For the women who need us most

For the women who need us most

I’m Werking On My…

I’m Werking On My…

Dealing with postnatal depression whilst managing your career
By Trudie Whitham
Image: postnatal depression text

Mental health is never linear. It appears in different forms and can be caused by anything. Postnatal depression, in particular, is common among mothers but is still considered to be a taboo subject

The number of new mothers who experience postnatal depression in the UK is approximately one in every ten.

Amy Kitson, 38, was working as a headteacher when she was going through postnatal depression after giving birth to her baby boy.

“My postnatal depression showed up mostly in the form of anxiety; particularly around new situations, but it peaked when I was away from my little boy. When my little boy was first born, the anxiety I felt was almost immediate.

“I remember vividly when my little boy was three days old, me and my other half ventured out of the house for the first time to go for a coffee, pram and baby in tow. When the house came into view on our way home, the tears came thick and fast – the rush of relief at getting home and being ‘safe’ was palpable, much to the confusion of my other half.

“This level of anxiety continued around anything ‘new’ for those first few months – I built things up in my mind as enormous obstacles and overcoming them, little step by little step, took energy and effort. I would come back from outings or events utterly drained, desperate to be back in the sanctuary of home. 

“Broadly speaking, things settled as motherhood became my new norm, but the anxiety around being away from my little boy remained. I wanted to go to bed when he went to bed so that I was close to him; I wanted to be with him all day, every day, turning down offers of help so that I could have a break. My other half was very patient and supportive – he didn’t see a lot of ‘Amy’ in those first few months and was often required to mop up my tears. 

“I can’t quite remember when the formal diagnosis of Postnatal Depression was confirmed, but I think it was obvious to those around me long before I sought support from my GP.

“Facing my return to work was an enormous thing for me. I was a Headteacher at the time; a job which entailed 12 hour days as standard (on top of a 45+ minute commute) with work to finish off in the evenings or at weekends. The thought of ‘choosing’ to be away from my little boy for hours on end was incredibly hard; the thought of being away from him at all was something I found really difficult.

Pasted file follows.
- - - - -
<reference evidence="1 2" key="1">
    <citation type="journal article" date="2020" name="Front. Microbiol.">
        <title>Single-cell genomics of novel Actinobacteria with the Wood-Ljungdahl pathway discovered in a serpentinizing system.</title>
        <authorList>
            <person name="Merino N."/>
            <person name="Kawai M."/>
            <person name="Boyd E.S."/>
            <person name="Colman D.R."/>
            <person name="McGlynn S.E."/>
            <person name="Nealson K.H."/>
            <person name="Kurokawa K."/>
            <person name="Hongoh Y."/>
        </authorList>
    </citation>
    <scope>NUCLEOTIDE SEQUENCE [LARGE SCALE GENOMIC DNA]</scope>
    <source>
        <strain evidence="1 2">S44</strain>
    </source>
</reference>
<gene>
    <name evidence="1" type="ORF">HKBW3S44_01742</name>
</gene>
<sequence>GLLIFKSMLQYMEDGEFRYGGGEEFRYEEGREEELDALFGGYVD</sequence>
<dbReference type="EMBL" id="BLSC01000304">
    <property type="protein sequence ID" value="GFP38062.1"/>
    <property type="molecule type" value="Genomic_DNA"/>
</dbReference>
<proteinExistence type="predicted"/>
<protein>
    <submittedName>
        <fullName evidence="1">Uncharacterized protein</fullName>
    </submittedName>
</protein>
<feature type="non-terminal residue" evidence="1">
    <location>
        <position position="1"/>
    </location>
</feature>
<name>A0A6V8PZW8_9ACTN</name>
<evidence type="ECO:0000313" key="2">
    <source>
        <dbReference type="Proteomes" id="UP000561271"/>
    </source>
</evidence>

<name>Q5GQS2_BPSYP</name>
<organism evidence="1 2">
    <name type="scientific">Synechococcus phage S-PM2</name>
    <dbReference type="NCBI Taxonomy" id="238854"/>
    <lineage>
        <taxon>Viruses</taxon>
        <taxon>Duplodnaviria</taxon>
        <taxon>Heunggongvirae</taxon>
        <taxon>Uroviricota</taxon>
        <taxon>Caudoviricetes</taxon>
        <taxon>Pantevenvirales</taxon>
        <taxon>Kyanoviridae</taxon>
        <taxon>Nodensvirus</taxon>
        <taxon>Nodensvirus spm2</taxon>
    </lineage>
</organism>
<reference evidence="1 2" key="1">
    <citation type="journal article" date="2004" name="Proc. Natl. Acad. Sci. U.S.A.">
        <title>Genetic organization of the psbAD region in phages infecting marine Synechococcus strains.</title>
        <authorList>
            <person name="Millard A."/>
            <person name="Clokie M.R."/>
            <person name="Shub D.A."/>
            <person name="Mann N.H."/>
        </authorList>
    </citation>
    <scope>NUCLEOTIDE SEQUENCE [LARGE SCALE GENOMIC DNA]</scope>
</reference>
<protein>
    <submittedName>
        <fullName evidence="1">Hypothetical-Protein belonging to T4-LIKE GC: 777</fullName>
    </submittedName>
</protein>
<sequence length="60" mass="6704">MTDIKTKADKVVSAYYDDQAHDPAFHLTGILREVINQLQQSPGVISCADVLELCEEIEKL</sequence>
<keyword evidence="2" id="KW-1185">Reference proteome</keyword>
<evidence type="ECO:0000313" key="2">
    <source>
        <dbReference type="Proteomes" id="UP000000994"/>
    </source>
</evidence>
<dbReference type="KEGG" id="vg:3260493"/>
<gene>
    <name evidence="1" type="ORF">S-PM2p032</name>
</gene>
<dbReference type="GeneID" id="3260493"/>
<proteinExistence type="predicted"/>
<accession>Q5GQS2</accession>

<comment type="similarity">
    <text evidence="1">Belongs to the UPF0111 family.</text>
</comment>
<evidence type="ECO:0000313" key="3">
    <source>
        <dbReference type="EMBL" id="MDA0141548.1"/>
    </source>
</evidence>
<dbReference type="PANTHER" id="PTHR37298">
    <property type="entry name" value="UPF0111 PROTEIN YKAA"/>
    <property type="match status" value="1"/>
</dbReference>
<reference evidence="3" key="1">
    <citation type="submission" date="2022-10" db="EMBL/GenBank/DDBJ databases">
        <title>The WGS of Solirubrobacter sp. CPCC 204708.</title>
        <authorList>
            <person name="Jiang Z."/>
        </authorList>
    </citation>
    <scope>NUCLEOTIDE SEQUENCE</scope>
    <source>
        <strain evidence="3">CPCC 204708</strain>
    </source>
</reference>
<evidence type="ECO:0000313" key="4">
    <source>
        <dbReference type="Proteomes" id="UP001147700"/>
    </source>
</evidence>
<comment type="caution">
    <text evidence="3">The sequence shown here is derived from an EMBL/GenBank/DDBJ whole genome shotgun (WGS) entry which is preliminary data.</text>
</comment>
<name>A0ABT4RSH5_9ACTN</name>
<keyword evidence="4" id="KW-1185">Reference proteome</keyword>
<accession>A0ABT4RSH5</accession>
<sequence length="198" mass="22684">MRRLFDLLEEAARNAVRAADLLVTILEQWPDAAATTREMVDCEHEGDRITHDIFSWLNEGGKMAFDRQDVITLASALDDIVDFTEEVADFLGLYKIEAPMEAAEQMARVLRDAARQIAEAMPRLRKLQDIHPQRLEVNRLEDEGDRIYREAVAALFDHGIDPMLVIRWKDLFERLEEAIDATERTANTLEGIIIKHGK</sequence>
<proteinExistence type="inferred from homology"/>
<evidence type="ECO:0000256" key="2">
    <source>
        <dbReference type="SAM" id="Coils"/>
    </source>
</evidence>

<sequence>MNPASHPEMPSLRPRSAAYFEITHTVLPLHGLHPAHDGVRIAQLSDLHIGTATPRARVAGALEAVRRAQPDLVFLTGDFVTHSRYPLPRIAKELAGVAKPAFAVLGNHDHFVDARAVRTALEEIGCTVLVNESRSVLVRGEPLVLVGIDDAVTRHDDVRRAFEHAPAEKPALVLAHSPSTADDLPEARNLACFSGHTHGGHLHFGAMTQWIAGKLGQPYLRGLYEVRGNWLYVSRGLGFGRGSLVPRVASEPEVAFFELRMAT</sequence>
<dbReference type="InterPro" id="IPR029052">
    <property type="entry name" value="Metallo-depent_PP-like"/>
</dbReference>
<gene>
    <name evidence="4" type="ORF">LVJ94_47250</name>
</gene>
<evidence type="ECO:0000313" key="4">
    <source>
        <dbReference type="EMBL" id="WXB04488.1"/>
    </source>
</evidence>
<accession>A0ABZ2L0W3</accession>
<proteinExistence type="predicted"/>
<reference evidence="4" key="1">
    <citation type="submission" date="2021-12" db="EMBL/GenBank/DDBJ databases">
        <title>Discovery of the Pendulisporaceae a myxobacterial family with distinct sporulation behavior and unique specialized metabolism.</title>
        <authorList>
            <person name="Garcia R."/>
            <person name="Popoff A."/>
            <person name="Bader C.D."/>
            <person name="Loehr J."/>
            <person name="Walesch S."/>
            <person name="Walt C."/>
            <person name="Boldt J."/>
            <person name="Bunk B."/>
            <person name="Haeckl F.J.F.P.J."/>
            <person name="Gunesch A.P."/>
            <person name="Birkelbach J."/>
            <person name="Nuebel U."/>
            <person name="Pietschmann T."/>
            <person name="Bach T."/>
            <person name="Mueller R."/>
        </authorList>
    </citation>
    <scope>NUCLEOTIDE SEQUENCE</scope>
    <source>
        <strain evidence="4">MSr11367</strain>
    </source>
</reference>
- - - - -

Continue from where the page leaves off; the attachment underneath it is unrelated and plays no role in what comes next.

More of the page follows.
“Getting back into the swing of things at work was difficult too – baby brain is a real thing and the sleep deprivation didn’t help either. I found myself unable to concentrate fully while I was at work, constantly wondering and worrying about my little boy. I spent most of the day with a knot in my stomach, suppressing the urge to cry several times a day.

“Whether the stress of work made my depression worse or vice versa, I’m not sure, but it was clear that I couldn’t carry on without something (or someone) breaking. For years I had said to my staff ‘we are replaceable to school, we are not replaceable to our families’ – it was time to follow my own advice. This led to the hard decision to leave a profession that had been a huge part of my identity for 16 years. It was tough, but the right choice. Right for me and my family, right for the school who deserved a leader who was truly ‘there’.

“I’m grateful that my school was supportive during this time – I was open about my reasons for leaving and experienced a swell of support from parents and staff members who had been through similar things. Postnatal depression is really common – it’s unfortunate that it’s still quite a taboo subject. 

“Away from the stresses of school, with a wonderful partner and family, friends I wouldn’t be without and an incredible therapist (who I saw weekly for quite some time), I found myself on the road to recovery. I moved into the world of Sleep Consultancy after becoming a bit obsessed with sleep after having my little boy. 

“After finally getting some more myself, I developed a real passion for helping get children and families the restorative sleep that they need – I’ve lived with sleep deprivation in the very recent past and know how hard it can be. Though launching my own business has been hard and the learning curve steep, it has allowed me the time with my little boy that I wanted and I’m far closer to achieving the dream work-life balance.

“If there are other mums out there, new or experienced, who don’t feel quite themselves, I would urge them to reach out to your GP, or someone you trust, to talk to. I didn’t see how poorly I was when I was right in the thick of it – those close to me had known I was struggling for far longer than I knew myself. 

“Taking little steps, day by day, to tackle hard things was really important to me and I can’t underemphasise the importance of having a supportive network – both in motherhood in general and for anyone experiencing mental health challenges.”

As well as postnatal depression, there are some many different mental health issues that can seriously impact a person’s work and home life.

Currently in the UK, 51% of long-term sick leave is due to depression, anxiety, or stress and 64% of managers have considered quitting their job in order to improve their mental health and wellbeing.

Employers and corporations therefore need to consider if the support they are giving their workers is enough. Whether you’re a mother going through postnatal depression or someone who is regularly feeling the demand of your job – you should always be able to seek support.

Graph: ‘Werk Magazine’

Data: ‘MHFA England’